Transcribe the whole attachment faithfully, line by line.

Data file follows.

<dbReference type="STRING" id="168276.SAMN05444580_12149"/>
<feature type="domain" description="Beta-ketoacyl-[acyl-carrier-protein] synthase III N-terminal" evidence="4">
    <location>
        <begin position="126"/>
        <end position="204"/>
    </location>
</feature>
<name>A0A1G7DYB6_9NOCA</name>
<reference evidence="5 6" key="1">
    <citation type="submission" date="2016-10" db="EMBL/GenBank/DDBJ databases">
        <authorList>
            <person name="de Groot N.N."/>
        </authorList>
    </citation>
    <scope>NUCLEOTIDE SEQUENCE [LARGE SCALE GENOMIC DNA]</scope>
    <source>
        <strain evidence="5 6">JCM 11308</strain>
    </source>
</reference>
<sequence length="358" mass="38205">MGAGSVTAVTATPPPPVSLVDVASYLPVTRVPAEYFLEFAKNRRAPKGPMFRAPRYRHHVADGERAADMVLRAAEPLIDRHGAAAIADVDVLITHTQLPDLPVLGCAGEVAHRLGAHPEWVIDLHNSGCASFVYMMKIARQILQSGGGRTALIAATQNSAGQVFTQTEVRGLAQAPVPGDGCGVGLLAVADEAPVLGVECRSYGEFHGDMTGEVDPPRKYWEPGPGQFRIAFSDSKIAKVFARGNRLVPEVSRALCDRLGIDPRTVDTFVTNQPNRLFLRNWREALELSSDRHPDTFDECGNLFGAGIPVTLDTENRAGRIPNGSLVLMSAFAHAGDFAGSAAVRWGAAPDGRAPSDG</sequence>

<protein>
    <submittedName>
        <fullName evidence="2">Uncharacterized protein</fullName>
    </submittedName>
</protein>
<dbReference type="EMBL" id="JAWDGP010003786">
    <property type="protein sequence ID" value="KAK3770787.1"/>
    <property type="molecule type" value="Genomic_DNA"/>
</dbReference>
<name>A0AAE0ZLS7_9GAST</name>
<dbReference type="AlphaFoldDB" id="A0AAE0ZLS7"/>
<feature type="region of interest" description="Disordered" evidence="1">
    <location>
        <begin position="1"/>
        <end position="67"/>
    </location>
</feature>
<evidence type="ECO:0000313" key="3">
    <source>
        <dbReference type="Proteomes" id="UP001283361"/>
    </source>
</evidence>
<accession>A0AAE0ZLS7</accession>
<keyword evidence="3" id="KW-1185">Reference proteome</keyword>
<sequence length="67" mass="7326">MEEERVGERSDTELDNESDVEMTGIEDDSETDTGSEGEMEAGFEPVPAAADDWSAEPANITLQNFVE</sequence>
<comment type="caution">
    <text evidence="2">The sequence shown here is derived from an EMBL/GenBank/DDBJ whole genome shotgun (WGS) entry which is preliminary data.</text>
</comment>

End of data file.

<dbReference type="STRING" id="168276.SAMN05444580_12149"/>
<feature type="domain" description="Beta-ketoacyl-[acyl-carrier-protein] synthase III N-terminal" evidence="4">
    <location>
        <begin position="126"/>
        <end position="204"/>
    </location>
</feature>
<name>A0A1G7DYB6_9NOCA</name>
<reference evidence="5 6" key="1">
    <citation type="submission" date="2016-10" db="EMBL/GenBank/DDBJ databases">
        <authorList>
            <person name="de Groot N.N."/>
        </authorList>
    </citation>
    <scope>NUCLEOTIDE SEQUENCE [LARGE SCALE GENOMIC DNA]</scope>
    <source>
        <strain evidence="5 6">JCM 11308</strain>
    </source>
</reference>
<sequence length="358" mass="38205">MGAGSVTAVTATPPPPVSLVDVASYLPVTRVPAEYFLEFAKNRRAPKGPMFRAPRYRHHVADGERAADMVLRAAEPLIDRHGAAAIADVDVLITHTQLPDLPVLGCAGEVAHRLGAHPEWVIDLHNSGCASFVYMMKIARQILQSGGGRTALIAATQNSAGQVFTQTEVRGLAQAPVPGDGCGVGLLAVADEAPVLGVECRSYGEFHGDMTGEVDPPRKYWEPGPGQFRIAFSDSKIAKVFARGNRLVPEVSRALCDRLGIDPRTVDTFVTNQPNRLFLRNWREALELSSDRHPDTFDECGNLFGAGIPVTLDTENRAGRIPNGSLVLMSAFAHAGDFAGSAAVRWGAAPDGRAPSDG</sequence>

<protein>
    <submittedName>
        <fullName evidence="2">Uncharacterized protein</fullName>
    </submittedName>
</protein>
<dbReference type="EMBL" id="JAWDGP010003786">
    <property type="protein sequence ID" value="KAK3770787.1"/>
    <property type="molecule type" value="Genomic_DNA"/>
</dbReference>
<name>A0AAE0ZLS7_9GAST</name>
<dbReference type="AlphaFoldDB" id="A0AAE0ZLS7"/>
<feature type="region of interest" description="Disordered" evidence="1">
    <location>
        <begin position="1"/>
        <end position="67"/>
    </location>
</feature>
<evidence type="ECO:0000313" key="3">
    <source>
        <dbReference type="Proteomes" id="UP001283361"/>
    </source>
</evidence>
<accession>A0AAE0ZLS7</accession>
<keyword evidence="3" id="KW-1185">Reference proteome</keyword>
<sequence length="67" mass="7326">MEEERVGERSDTELDNESDVEMTGIEDDSETDTGSEGEMEAGFEPVPAAADDWSAEPANITLQNFVE</sequence>
<comment type="caution">
    <text evidence="2">The sequence shown here is derived from an EMBL/GenBank/DDBJ whole genome shotgun (WGS) entry which is preliminary data.</text>
</comment>